ARCHIVED - Telescope Technology Turns Up the Volume on Innovation
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May 06, 2006— Ottawa, Ontario
Radio astronomy may not be widely regarded as fertile ground for nurturing commercial technology, but the efforts of researchers at the NRC Herzberg Institute of Astrophysics (NRC-HIA) have been doing just that. While refining electronic components as part of the most ambitious project ever undertaken in this field, the resulting hardware has attracted interest from well beyond the usual bounds of this discipline.
|Artist's conception of the antennas for the Atacama Large Millimetre Array. Image courtesy of NRAO/AUI and ESO.|
The focus of this attention is a new generation of Band 3 receivers, a set of extremely sensitive instruments designed for signals in the 84-116 GHz range. They will play a critical part in the operation of the Atacama Large Millimetre Array (ALMA), a powerful facility that is being constructed in the unrivaled astronomical setting of northern Chile's high altitude desert.
Once it is completed in 2011, ALMA will incorporate dozens of radio antennas that function as a single observing platform. This telescope is being designed to take in light with wavelengths on the boundary of the microwave and infrared parts of the electromagnetic spectrum. The cold gases of deep space emit this kind of radiation, which astronomers expect will offer unprecedented insights about the complex molecules found in these otherwise empty recesses of the universe, along with clues to how planets, stars and whole galaxies are formed.
|Photo of the new generation of Band 3 receivers, a set of extremely sensitive instruments designed for signals in the 84-116 GHz range.|
NRC-HIA has been developing receivers capable of picking up these faint signals around the three-millimetre wavelength section of the spectrum, dubbed Band 3. As part of ALMA, they will be vital not just for making astronomical observations, but also for aligning instrument panels and calibrating the system in preparation for these scientific activities.
The demands imposed by such technology are considerable. These receivers would be overwhelmed by the "noise" typically generated by electronic components, so they instead operate with superconducting circuitry in cooling chambers at temperatures of around -269○ C.
Project manager Keith Yeung, an electronics engineer with the NRC-HIA Astronomy Technology Research Group (Victoria) has been heading up a team of 15 people that has been working on the amplifiers that will be used in these receivers. He and project engineer Stéphane Claude have worked on similar equipment for the James Clerk Maxwell Telescope (JCMT), a massive radio telescope based in Hawaii.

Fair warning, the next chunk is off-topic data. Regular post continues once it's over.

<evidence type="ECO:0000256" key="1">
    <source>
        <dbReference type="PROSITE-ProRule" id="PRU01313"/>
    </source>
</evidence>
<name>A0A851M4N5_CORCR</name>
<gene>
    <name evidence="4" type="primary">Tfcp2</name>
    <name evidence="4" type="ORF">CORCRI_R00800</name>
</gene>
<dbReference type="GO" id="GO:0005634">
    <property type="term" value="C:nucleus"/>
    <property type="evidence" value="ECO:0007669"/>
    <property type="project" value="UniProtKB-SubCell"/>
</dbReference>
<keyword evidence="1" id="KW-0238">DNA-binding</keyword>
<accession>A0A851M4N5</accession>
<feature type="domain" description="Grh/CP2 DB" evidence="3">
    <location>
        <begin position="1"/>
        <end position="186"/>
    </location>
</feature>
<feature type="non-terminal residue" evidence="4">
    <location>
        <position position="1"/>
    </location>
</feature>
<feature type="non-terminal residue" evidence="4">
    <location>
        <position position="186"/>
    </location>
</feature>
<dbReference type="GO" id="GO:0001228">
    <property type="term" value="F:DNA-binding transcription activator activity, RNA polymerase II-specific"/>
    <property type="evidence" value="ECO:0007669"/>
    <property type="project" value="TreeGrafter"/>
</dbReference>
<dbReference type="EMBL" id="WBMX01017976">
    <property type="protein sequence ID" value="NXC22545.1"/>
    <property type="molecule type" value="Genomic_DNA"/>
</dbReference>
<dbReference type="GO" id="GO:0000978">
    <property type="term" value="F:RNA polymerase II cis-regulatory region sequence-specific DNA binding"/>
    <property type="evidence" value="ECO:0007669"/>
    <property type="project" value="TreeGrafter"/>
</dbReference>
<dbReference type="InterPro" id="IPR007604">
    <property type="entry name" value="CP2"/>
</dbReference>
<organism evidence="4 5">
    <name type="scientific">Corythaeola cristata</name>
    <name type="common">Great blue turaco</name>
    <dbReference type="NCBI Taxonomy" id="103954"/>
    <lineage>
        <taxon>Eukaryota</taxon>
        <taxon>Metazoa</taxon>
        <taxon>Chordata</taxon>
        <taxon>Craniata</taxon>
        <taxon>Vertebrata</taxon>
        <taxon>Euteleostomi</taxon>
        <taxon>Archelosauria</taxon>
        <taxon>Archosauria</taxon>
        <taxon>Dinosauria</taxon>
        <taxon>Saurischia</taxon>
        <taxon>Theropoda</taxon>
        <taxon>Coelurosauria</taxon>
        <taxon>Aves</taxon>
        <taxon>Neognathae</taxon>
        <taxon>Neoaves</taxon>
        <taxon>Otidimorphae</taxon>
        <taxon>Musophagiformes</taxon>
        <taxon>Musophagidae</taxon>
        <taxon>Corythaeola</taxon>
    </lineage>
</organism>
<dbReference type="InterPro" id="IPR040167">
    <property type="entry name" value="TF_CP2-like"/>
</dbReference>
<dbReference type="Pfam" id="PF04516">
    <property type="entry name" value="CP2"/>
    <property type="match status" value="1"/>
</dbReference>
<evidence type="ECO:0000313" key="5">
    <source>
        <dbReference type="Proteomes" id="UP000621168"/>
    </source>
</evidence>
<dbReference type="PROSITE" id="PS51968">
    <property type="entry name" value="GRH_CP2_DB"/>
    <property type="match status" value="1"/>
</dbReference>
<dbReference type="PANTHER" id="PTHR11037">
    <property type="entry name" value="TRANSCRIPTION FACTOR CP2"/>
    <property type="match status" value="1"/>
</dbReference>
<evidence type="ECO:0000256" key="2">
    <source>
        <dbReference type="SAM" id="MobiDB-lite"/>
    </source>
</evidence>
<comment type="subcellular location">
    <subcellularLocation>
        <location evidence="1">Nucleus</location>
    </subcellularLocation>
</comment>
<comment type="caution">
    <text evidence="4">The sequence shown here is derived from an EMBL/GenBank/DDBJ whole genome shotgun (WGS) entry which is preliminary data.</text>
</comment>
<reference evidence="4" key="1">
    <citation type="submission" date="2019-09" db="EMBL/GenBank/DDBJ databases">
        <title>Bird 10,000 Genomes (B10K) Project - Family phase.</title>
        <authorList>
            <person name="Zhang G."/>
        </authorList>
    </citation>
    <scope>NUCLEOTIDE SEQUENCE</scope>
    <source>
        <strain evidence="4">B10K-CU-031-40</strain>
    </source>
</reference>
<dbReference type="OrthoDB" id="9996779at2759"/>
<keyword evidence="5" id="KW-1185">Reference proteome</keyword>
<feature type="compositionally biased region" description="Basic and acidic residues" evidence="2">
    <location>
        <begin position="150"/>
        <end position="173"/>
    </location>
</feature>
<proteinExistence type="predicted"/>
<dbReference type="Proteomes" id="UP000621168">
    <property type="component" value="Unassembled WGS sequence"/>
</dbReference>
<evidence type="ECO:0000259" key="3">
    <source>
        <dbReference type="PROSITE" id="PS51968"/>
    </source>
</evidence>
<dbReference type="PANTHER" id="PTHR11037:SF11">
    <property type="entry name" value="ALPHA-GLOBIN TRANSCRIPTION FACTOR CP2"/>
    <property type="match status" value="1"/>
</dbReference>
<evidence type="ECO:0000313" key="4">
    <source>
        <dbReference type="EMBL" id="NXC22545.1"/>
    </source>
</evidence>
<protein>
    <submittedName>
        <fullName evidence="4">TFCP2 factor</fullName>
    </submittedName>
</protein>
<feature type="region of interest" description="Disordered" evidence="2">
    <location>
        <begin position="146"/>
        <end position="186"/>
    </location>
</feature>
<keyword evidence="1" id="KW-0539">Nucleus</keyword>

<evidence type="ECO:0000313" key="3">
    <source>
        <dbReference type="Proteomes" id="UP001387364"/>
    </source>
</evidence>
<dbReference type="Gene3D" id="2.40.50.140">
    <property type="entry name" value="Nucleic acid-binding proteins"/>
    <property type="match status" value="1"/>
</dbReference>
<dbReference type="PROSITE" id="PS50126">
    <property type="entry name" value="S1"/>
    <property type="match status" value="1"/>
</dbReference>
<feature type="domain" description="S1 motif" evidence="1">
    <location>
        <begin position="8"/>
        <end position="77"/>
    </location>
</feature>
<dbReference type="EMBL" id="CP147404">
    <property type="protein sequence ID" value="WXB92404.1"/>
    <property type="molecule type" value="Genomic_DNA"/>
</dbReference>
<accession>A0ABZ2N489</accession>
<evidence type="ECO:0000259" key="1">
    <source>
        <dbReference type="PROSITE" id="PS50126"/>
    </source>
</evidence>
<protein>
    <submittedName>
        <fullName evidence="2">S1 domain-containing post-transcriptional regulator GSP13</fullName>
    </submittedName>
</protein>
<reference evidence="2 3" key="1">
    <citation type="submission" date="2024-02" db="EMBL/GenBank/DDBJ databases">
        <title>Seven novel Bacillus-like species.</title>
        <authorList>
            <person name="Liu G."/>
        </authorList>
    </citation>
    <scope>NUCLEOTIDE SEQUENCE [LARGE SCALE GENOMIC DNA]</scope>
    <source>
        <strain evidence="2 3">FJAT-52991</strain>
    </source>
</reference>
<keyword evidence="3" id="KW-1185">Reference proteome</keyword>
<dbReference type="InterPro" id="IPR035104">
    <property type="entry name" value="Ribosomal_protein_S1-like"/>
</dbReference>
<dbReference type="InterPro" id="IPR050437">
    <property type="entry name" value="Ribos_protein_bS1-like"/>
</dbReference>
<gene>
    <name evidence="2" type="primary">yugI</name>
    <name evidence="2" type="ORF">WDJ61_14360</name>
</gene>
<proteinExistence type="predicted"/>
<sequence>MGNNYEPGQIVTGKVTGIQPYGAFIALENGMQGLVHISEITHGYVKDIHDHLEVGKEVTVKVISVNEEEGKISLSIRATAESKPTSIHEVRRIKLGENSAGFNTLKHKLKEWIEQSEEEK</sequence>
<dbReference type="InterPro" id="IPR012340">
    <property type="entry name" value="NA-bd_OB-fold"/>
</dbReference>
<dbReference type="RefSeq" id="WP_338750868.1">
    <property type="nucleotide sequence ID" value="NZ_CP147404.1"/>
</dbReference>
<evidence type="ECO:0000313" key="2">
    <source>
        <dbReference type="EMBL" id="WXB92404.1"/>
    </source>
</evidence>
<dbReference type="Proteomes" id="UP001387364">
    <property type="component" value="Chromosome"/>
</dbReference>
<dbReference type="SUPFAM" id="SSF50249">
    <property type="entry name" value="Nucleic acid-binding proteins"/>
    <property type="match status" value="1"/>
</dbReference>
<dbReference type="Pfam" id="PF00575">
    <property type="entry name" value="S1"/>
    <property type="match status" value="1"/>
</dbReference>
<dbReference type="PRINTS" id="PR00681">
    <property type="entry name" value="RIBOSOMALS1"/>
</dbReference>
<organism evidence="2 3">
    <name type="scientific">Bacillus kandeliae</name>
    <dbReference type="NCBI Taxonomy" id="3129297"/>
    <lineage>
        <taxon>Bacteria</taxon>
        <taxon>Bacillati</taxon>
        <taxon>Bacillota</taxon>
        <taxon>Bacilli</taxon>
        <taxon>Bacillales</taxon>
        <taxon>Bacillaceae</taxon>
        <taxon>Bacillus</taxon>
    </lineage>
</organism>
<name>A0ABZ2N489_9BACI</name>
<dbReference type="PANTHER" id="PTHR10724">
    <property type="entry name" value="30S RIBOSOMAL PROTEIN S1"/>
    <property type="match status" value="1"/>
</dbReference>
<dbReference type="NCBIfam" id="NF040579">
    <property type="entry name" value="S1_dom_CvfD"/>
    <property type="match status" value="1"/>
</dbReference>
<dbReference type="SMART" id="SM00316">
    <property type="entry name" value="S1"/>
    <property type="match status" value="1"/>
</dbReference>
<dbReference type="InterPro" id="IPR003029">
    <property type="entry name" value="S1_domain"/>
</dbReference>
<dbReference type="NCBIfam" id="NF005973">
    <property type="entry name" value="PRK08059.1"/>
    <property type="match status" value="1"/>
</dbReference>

Claude recalls assembling an earlier generation of these receivers for the JCMT as part of his doctoral work, but he notes that the scale of this work was far different from ALMA. "Every time it was a one-off, a prototype," Claude recalls. "You put together the devices and a year or two later you're actually observing with it, and that's really thrilling."
In contrast, ALMA represents a much more ambitious undertaking, with many more partners and a much longer timeline. Yeung points out that while the JCMT required just one receiver for each frequency band, ALMA is expected to use more than 60.
"We don't have the luxury of fine-tuning and tweaking every bit by hand," says Yeung. "It would take us 100 years to do all these receivers."
|The Atacama Large Millimetre Array (ALMA) VertexRSI test antenna constructed at the site of the Very Large Array near Socorro, NM. Image courtesy of NRAO/AUI.|
He and Claude are still looking for a manufacturer who would be willing and able to produce a significant number of units meeting these exacting requirements. They know the challenge ahead, having faced the same issue when they sought a company to help them assemble the hundreds of amplifiers that are the heart of these receivers.
"There's one or two very specialized commercial companies that will sell cryogenic amplifiers like this, but none of them offer the wide bandwidth like the ones we're using," says Yeung, who notes that these firms see little commercial potential in these products.
In order to build the amplifiers, the NRC-HIA team eventually struck up a partnership with Nanowave Technologies Inc. of Etobicoke, Ontario, a firm that has established an expertise in sophisticated communications and radar systems. After a great deal of negotiating over production methodology, the project has set new standards for the company's approach.
"They are very energetic and keen to work with us in this area," says Yeung. "They are looking at it as an opportunity to expand their product line into other areas."
|Artist's conception of the ALMA antennas in a compact array. Image courtesy of NRAO/AUI and ESO.|
In fact, he and Claude have been invited to work with Nanowave on the firm's latest research endeavour, designing components associated with weather radar for aircraft. And while there may be few commercial prospects of specialized systems like the receivers, components like the cryogenic amplifiers have been attracting attention from further afield. Physicists from CEA, the French government's major technological research organization, have purchased two of these units, which will dramatically enhance the efficiency of data collection by these researchers.
"Using our units," says Yeung, "they expect to reduce the amount of their experimental time by a factor of two, because the noise of our amplifier is so low."
In this way, researchers on the cutting edge of astronomy have not only been able to take advantage of developments in the world of commercial electronics; they have also contributed to this dynamic marketplace.
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